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Crystal Glass Art Specialists
Kōtō-ku, Tokyo

Horiguchi Kiriko

In 1921, during Japan’s Taishō era, Ichio Horiguchi, the first of a lineage of craftsmen to bear the ‘Shūseki’ title, began his apprenticeship under the master of the Edo Kiriko arts, Kikuichiro Kobayashi. Two generations later, Ichio’s grandson Tōru Horiguchi served his own apprenticeship as a pupil of Shūseki (II), Tomio Suda (designated by Tokyo’s Kōtō ward as a Holder of Important Intangible Cultural Property). In 2008, as the third master of the Shūseki line, Tōru established Horiguchi Kiriko to be a successor to the artistry and spirit of the Edo Kiriko craft.

At Horiguchi Kiriko, we approach glass with a sincerity that recognizes its dignity, commanding clarity and florid brilliance. It is our day-to-day endeavor to reveal these virtues in ways we hope will move, delight and amaze our customers. Horiguchi Kiriko safeguards the tradition behind the craft so that we can continue to offer our customers genuine Edo Kiriko.

Kiriko Cut Glass

In 1834, during the final decades of Japan’s Edo period, Kyūbei Kagaya (a craftsman and proprietor of a glassware store in the city of Edo’s Ōdenmachō) began incorporating garnet powder into his glass cutting practice. The techniques and workmanship that developed around this approach came to define the art and enduring character of Edo Kiriko. Over 160 years later, in the 14th year of Japan’s Heisei era (2002), Edo Kiriko was officially designated as a ‘Traditional Craft’ by the central government.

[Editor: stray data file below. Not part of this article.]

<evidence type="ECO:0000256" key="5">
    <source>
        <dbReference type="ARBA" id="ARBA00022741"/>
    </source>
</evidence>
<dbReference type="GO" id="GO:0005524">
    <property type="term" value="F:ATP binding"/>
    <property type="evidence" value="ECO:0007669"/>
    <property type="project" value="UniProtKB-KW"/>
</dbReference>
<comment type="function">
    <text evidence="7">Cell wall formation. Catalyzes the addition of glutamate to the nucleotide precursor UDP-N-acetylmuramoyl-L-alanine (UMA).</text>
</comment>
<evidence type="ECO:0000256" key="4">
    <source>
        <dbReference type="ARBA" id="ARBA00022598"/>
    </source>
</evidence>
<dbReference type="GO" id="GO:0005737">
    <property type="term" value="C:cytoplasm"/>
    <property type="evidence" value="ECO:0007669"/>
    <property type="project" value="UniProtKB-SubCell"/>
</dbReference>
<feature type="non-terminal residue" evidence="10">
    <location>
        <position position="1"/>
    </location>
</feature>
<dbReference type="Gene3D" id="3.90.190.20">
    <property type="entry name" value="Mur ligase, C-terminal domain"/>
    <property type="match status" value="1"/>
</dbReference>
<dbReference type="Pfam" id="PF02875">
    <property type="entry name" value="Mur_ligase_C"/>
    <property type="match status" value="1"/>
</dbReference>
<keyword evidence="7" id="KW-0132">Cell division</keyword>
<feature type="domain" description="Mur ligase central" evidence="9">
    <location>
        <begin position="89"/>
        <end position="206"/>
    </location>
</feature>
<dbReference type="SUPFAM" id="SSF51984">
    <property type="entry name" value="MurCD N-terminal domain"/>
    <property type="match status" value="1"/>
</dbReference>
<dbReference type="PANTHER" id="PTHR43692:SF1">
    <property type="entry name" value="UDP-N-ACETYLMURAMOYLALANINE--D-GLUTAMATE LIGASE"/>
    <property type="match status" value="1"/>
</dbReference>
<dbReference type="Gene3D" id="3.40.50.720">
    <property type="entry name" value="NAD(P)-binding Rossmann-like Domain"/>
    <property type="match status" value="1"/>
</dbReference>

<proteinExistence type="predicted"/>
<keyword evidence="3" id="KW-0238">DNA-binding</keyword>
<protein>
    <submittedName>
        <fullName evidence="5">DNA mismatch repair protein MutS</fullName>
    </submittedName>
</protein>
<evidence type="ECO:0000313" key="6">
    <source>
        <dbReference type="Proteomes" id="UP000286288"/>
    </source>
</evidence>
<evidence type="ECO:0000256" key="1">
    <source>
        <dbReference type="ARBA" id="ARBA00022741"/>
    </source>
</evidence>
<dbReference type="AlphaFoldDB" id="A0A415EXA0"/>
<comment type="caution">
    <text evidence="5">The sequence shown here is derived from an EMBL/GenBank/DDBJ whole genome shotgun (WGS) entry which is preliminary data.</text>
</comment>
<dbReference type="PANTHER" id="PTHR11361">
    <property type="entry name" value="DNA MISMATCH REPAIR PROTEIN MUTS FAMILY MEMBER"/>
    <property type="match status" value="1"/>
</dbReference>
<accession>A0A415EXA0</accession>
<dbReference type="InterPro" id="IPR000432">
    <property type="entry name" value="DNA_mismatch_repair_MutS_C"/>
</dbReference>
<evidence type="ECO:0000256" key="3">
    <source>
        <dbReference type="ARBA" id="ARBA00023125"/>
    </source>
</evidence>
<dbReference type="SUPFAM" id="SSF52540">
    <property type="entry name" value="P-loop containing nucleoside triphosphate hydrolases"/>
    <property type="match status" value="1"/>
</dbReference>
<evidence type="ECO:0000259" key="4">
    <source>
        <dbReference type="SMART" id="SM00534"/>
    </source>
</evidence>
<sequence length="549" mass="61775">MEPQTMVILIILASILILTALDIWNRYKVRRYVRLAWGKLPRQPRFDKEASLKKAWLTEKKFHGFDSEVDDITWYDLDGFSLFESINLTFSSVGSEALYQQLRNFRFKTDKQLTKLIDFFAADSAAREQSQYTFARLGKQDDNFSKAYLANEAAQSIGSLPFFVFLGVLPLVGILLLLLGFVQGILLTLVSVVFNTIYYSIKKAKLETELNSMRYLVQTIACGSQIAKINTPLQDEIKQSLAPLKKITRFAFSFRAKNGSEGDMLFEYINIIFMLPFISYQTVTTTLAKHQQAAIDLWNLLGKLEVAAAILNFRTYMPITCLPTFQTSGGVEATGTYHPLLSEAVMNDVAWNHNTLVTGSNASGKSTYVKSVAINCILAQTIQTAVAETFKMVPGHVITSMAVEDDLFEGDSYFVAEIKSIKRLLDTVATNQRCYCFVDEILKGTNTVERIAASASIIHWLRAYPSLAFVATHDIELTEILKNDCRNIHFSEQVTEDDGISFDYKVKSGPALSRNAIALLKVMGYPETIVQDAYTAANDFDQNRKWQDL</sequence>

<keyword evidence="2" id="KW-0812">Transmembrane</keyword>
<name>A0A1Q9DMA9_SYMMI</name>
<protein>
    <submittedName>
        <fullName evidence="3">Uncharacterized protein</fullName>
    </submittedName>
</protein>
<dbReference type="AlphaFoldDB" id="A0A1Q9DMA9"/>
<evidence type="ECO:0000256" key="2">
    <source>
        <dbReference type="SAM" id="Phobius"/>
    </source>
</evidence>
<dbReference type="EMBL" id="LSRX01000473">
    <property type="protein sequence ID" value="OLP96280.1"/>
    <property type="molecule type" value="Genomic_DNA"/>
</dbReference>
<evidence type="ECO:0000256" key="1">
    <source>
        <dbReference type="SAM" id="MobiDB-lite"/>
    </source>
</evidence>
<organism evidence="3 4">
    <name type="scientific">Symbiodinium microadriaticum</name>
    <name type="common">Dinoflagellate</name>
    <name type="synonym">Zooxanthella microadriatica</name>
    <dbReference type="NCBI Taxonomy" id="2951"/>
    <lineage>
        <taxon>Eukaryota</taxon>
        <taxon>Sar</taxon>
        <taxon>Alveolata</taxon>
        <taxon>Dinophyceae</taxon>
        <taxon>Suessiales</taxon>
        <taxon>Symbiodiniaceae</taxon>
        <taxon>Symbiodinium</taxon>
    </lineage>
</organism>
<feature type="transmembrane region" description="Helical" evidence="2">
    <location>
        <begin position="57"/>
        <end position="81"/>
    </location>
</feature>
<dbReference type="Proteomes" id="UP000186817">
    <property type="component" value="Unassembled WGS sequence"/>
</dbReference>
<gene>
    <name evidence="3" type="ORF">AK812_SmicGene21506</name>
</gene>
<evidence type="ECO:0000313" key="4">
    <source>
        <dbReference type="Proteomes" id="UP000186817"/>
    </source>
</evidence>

Toru Horiguchi was born in Tokyo in 1976. After apprenticing under the second Shūseki, Tomio Suda (designated by Tokyo’s Kōtō ward as a Holder of Important Intangible Cultural Property), Toru inherited his master’s tile and succeeded to the position of ‘Shūseki (III)’. Not soon after, he established his own studio, ‘Horiguchi Kiriko’. Toru is a certified Traditional Craftsman of Edo Kiriko.
Toru’s works have been the subject of many highly acclaimed exhibitions in Japan, such as his self-titled showcase ‘Toru Horiguchi, Shūseki (III)’ at Tokyo’s prestigious Takashimaya department store. However, he has also exhibited abroad in such locations as New York City, Paris and London - where he was invited to display at the Embassy of Japan in the UK. Toru’s craftsmanship has earned him numerous awards, including, amongst.



Senna Misawa was born in Gunma Prefecture in 1989. Senna became aware of the works of Shūseki (III) Toru Horiguchi during her undergraduate studies at Meiji University’s School of Business. What she saw left a deep impression and upon graduation, she immediately sought an apprenticeship. In 2014, she entered Horiguchi Kiriko with the determination to one day inherit the skills, techniques and teachings of the Edo Kiriko craft.



Yuki Sakamoto was born in Hokkaidō (the northernmost of Japan’s main islands) in 1998. While studying at Rumoi high school, Yuki became interested in traditional glass cutting and applied to Horiguchi Kiriko in the hope of receiving a work experience placement. In 2017, he entered the company as a full-time member of staff which, at that time, made him Japan’s youngest Edo Kiriko apprentice. Every day, he approaches his work with diligence and devotion.

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